Small Change Theory? Don’t Count On It

Small Bust of a Young GirlIt’s pretty easy to find advice to make small changes that stick if a person wants to lose weight – or keep from gaining weight. It certainly sounds authoritative when a PhD psychologist offers up small change theory as a winning strategy:

“When you focus on just a couple of small changes at a time, you begin to ingrain some healthy habits that last for a lifetime, rather than trying an all-or-nothing approach that more often than not fails because it’s too hard to follow.”

But does it work out to be a winner? Not so much – if the challenge at hand is overcoming or preventing the progression of obesity. At least that’s the finding of a careful RCT published recently in the Canadian Medical Association Journal.

A 36-Month Study

This was a 36-month study that randomized 320 persons to either a program of small changes in health behaviors or monitoring visits only, with no encouragement to make changes in lifestyle. This included people with a BMI between 25 and 40. The average was 32.6. The small changes were all about diet and exercise. People in this group were guided through self-assessments and goal setting consistent with the small changes theory. In both groups, people checked in quarterly for 18 months and then every six months for measurements of weight and waist circumference.

In the end, the small changes made no difference in the primary outcome – body weight maintenance. Researchers did note, in a post hoc analysis, that people with a BMI less than obesity might have seen a benefit. It seems reasonable that small changes might make more of a difference for people who have overweight but not obesity. Of course, that’s not what this study was designed to show.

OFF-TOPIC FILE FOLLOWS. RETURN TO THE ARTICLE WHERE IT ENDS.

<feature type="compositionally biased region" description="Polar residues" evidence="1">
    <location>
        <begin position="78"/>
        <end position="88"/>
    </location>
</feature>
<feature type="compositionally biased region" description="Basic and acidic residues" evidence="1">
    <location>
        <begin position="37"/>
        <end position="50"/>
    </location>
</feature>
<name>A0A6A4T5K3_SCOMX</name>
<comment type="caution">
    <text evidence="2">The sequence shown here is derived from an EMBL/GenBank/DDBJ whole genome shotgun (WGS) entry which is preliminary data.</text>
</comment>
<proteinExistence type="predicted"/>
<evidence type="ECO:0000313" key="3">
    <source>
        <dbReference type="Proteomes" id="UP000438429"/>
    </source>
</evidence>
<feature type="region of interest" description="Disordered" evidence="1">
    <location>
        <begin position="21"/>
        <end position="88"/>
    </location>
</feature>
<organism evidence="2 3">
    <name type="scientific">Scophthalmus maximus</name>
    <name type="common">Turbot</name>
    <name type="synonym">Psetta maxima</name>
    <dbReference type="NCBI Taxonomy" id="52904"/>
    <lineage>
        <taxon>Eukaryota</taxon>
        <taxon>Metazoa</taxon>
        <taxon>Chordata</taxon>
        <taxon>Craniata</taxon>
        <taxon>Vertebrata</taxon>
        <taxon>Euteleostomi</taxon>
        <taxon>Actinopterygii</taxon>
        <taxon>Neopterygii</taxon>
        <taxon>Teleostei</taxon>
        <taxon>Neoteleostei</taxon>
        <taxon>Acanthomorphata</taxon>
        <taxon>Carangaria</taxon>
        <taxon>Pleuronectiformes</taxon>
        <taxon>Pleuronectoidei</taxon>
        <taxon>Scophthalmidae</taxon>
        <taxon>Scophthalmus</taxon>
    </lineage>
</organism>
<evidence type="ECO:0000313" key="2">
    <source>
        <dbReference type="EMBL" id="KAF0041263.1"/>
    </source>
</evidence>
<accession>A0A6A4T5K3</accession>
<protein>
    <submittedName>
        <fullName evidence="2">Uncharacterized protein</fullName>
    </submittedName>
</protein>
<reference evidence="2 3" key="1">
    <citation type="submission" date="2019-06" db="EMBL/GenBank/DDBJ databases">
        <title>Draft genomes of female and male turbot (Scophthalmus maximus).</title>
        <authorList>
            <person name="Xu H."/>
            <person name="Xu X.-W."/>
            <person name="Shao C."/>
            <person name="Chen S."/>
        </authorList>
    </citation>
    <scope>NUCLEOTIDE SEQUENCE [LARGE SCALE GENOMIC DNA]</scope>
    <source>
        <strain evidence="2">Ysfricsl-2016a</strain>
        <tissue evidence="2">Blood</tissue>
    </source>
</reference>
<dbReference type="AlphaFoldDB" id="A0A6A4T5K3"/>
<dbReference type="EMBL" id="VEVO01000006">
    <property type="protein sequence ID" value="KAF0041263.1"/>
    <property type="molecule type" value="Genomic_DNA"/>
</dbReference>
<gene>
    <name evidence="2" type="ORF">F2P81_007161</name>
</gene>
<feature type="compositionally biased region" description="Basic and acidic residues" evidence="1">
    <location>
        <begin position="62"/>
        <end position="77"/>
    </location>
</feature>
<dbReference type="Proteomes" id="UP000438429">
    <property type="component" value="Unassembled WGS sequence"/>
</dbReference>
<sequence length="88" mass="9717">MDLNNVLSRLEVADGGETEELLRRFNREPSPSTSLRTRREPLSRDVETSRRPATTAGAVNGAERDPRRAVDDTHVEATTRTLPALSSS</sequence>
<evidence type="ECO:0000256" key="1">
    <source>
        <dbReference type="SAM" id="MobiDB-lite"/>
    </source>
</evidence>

Overall, people in the small changes group had a significant benefit in the first 15 months. But it faded out within 24 months.

Prior Research

The authors of this new study note that their research has an outcome that’s different from earlier research:

“Our principal finding counters that of a previous report, the Study of Novel Approaches to Weight Gain Prevention (SNAP) trial, wherein the SCA prevented weight gain in a large sample of young adults with overweight over 3 years.”

It’s worth noting that this earlier study involved young people with BMI in the range of 21 to 30 – not in the range of obesity.

So, while there’s nothing wrong ever with making small changes in health behaviors, our takeaway is that a person who wants to overcome obesity can’t count on this to turn the tide.

Obesity is, after all, a medical problem in which the physiology of adipose tissue isn’t working quite right. Good behavior isn’t futile, but it’s usually not enough to overcome obesity all on its own.

Click here for the study in CMAJ and here for the SNAP trial.

Small Bust of a Young Girl, painting by Odilon Redon / WikiArt

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May 30, 2022

One Response to “Small Change Theory? Don’t Count On It”

  1. May 30, 2022 at 8:27 am, John DiTraglia said:

    97.5% (a number I just made up) of the statistically significant findings in the literature of obesity are these small (meaningless) changes.